Increased levels of keratin 16 alter epithelialization potential of mouse skin keratinocytes in vivo and ex vivo

M. J. Wawersik, S. Mazzalupo, D. Nguyen, P. A. Coulombe

Research output: Contribution to journalArticlepeer-review

49 Scopus citations


The process of wound repair in adult skin is complex, involving dermal contraction and epithelial migration to repair the lesion and restore the skin's barrier properties. At the wound edge, keratinocytes undergo many changes that engender an epithelialization behavior. The type II keratin 6 and type I keratins 16 and 17 are induced well before cell migration begins, but the role of these proteins is not understood. Forced expression of human K16 in skin epithelia of transgenic mice has been shown to cause dose-dependent skin lesions concomitant with alterations in keratin filament organization and in cell adhesion. Here we show, with the use of a quantitative assay, that these transgenic mice show a delay in the closure of full-thickness skin wounds in situ compared with wild-type and low-expressing K16 transgenic mice. We adapted and validated an ex vivo skin explant culture system to better assess epithelialization in a wound-like environment. Transgenic K16 explants exhibit a significant reduction of keratinocyte outgrowth in this setting. This delay is transgene dose-dependent, and is more severe when K16 is expressed in mitotic compared with post-mitotic keratinocytes. Various lines of evidence suggest that the mechanism(s) involved is complex and not strictly cell autonomous. These findings have important implications for the function of K16 in vivo.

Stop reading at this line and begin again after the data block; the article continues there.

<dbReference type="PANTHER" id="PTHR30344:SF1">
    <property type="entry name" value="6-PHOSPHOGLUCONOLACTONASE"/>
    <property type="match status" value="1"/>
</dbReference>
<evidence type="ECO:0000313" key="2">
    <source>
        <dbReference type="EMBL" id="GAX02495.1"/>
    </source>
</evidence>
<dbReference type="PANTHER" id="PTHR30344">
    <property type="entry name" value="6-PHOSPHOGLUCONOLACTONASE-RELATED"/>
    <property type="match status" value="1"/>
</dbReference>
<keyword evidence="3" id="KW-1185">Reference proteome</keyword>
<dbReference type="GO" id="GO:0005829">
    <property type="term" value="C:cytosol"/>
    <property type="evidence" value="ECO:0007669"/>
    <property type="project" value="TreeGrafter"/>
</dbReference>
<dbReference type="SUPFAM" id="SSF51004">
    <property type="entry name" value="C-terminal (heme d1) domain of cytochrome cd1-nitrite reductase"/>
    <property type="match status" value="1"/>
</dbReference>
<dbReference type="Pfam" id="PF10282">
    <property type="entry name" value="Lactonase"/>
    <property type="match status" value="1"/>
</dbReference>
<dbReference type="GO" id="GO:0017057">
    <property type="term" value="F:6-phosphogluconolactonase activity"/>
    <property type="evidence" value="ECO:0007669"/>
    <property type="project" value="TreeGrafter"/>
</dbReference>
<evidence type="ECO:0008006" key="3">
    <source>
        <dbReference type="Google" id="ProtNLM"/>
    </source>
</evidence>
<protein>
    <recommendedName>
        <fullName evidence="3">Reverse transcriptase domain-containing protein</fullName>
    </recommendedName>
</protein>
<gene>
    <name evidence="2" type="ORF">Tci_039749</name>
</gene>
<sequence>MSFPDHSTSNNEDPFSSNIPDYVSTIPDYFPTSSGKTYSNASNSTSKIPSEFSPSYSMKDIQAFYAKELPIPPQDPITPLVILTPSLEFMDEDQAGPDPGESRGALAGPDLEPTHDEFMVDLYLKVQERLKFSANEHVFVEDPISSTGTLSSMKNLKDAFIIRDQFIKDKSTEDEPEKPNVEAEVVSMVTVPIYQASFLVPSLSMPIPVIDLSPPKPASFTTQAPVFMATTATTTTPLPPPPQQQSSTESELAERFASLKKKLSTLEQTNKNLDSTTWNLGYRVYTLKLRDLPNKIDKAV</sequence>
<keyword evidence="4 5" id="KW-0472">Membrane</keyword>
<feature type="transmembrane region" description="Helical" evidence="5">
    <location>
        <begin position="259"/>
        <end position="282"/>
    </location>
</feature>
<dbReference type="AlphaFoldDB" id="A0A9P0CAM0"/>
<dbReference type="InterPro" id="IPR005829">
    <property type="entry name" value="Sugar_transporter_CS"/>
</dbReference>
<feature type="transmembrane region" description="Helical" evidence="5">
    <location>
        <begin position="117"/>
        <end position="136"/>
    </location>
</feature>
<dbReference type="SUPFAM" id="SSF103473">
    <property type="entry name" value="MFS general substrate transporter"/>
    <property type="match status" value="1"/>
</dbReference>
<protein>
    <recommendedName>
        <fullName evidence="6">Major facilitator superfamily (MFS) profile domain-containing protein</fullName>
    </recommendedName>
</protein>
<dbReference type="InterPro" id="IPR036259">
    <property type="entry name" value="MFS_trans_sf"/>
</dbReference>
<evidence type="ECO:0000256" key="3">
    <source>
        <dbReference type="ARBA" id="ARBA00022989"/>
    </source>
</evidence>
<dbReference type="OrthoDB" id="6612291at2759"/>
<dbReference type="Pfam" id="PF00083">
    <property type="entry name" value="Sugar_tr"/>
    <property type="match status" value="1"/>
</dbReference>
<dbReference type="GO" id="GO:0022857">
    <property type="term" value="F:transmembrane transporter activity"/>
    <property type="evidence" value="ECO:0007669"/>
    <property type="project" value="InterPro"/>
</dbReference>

Original languageEnglish (US)
Pages (from-to)3439-3450
Number of pages12
JournalMolecular biology of the cell
Issue number11
StatePublished - 2001
Externally publishedYes

ASJC Scopus subject areas

  • Molecular Biology
  • Cell Biology


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